In the New England town of Dorsetville, the citizens are poor in worldly goods but rich in faith and compassion. For generations--long before the last woolen mill closed five years ago--Dorsetvillians have been bound together by the massive St. Cecilia's Catholic Church, slated to close after mass on Easter Sunday. On a bitter cold Ash Wednesday morning, Father James Flaherty despairs of ever turning the parish finances around. What will become of his flock and the beloved, ancient Father Keene, who had planned to live out his days at St. Cecilia's? Delightful and moving, with a cast of endearing and quirky characters, A Miracle for St. Cecilia's warms hearts and enchants readers everywhere.
Folk artist Valentine seems to strive to emulate Jan Karon in this first novel, but is more aptly compared to Thomas Kinkade, another artist whose recent novel takes place in a New England community eerily like Dorsetville, which is Valentine's setting. In this town that time forgot, Catholic priest Father James frets over the archdiocese's decision to close down his church, leaving his aging parish without a place to worship. With the exception of some surprisingly mean-spirited depictions of Dorsetville's Congregationalists and a few other minor characters, Valentine offers a cast of saints: a young family fighting cancer, an elderly prayer warrior and several kind-underneath-it-all curmudgeons. Beginning on Ash Wednesday and ending on Easter Sunday, the novel is basically an introduction to these characters, which is to be expected this is the first in a series of Dorsetville books. Valentine favors redundancy, sometimes repeating information as if it were new. Moreover, the "miracle" at the end is confusing and appears from nowhere, as do a number of other plot contrivances such as, for example, the sudden appearance of a long-lost relative of the prayer warrior. Still, Valentine's prose is readable, and unlike most Christian fiction, this novel features devout Catholics, who resemble their fictional Protestant counterparts in every way except one: they drink. (When Father James is offered coffee heavily spiked with Jack Daniels, he enthusiastically accepts.) While Valentine's portrayal of the Catholic Church is undoubtedly sugarcoated, some readers will relish her prettified vision.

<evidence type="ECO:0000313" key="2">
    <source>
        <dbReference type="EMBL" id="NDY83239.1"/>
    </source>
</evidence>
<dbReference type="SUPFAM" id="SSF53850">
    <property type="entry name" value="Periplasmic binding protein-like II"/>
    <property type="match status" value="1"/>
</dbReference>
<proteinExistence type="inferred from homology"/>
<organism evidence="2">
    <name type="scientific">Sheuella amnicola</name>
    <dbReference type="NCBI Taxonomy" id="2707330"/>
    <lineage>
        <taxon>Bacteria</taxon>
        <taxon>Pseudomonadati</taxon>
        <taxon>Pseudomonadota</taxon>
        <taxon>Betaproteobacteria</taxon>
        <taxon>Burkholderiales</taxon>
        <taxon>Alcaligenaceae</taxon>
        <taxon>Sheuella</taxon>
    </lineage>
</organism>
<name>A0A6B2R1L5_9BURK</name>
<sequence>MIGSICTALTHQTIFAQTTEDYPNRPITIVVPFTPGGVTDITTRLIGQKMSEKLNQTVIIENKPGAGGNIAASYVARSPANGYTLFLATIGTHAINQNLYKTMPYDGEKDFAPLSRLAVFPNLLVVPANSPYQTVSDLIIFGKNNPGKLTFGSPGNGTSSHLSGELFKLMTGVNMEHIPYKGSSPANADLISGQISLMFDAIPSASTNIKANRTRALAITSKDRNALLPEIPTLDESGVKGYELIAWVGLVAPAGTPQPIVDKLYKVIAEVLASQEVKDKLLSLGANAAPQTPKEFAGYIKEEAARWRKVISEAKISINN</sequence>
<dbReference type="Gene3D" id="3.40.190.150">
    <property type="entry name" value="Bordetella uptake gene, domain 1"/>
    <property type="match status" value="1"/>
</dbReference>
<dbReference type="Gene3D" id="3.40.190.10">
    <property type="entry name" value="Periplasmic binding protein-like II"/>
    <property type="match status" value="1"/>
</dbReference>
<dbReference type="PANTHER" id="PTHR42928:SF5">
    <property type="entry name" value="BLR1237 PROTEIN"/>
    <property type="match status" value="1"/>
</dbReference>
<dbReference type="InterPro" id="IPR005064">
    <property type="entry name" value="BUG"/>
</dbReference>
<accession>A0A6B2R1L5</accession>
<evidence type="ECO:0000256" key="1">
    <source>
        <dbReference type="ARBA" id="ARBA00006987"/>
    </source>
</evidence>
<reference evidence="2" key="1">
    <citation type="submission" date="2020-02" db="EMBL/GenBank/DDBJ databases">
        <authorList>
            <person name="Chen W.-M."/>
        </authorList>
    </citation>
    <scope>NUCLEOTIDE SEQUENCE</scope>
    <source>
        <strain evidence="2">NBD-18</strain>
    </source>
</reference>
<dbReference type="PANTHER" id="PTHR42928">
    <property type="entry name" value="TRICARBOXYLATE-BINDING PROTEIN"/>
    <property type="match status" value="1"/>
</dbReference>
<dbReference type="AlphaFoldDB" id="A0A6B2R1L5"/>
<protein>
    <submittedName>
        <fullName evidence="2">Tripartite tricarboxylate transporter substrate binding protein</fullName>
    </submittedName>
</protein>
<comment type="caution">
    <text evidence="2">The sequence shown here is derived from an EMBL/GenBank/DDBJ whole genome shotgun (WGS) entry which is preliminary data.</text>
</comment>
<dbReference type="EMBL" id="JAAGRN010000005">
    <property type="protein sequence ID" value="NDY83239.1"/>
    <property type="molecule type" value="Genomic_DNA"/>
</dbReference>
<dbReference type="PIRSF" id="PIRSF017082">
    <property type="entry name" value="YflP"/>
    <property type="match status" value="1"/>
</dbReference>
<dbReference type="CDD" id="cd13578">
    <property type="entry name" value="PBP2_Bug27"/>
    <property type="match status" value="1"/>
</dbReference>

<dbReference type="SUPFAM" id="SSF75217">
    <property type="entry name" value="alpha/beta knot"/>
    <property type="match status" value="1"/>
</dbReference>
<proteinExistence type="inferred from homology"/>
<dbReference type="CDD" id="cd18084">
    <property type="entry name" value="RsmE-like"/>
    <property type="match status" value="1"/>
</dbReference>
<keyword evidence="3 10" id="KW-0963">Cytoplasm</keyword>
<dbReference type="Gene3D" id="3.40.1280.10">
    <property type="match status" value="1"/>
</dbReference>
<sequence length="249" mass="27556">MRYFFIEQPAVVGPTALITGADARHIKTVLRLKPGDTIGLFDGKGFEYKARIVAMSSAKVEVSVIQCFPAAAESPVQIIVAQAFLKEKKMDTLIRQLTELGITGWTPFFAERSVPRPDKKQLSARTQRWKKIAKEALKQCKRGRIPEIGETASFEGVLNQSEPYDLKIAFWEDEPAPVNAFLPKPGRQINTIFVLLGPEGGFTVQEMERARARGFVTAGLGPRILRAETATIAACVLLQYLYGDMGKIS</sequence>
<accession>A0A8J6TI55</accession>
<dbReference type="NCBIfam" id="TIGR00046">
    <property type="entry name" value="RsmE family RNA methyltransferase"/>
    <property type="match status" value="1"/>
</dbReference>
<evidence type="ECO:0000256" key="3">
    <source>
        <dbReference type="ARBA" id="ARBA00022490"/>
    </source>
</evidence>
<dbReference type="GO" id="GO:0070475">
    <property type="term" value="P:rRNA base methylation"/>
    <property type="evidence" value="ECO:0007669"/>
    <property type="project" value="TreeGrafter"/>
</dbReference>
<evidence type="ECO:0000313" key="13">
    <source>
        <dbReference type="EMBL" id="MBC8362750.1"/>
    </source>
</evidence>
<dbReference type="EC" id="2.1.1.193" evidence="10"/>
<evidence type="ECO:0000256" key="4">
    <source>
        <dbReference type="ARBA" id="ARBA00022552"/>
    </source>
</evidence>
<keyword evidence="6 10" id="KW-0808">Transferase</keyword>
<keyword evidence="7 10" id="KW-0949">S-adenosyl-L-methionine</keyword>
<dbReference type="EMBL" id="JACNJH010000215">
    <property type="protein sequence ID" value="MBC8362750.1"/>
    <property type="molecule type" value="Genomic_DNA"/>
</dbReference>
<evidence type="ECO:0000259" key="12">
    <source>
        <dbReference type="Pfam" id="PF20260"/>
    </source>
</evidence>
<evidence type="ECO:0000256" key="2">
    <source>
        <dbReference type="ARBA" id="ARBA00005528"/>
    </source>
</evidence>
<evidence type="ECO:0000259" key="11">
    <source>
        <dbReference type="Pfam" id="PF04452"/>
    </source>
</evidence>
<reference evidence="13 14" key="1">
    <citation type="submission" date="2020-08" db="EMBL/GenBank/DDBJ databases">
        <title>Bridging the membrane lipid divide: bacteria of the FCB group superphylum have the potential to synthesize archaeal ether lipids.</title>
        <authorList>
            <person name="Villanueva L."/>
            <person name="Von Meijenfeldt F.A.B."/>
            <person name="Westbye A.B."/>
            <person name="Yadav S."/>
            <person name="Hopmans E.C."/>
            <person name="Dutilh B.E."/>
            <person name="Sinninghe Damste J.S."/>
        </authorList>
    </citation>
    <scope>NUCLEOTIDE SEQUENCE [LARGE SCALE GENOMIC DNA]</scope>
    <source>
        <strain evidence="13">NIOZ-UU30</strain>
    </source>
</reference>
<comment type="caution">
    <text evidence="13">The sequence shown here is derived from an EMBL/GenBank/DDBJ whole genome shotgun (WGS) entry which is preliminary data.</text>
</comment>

Copyright 2002 Cahners Business Information, Inc. --This text refers to an out of print or unavailable edition of this title
There are no customer reviews available at this time. Would you like to write a review?
June 23, 2003
Number of Print Pages*
Adobe DRM EPUB
* Number of eBook pages may differ. Click here for more information.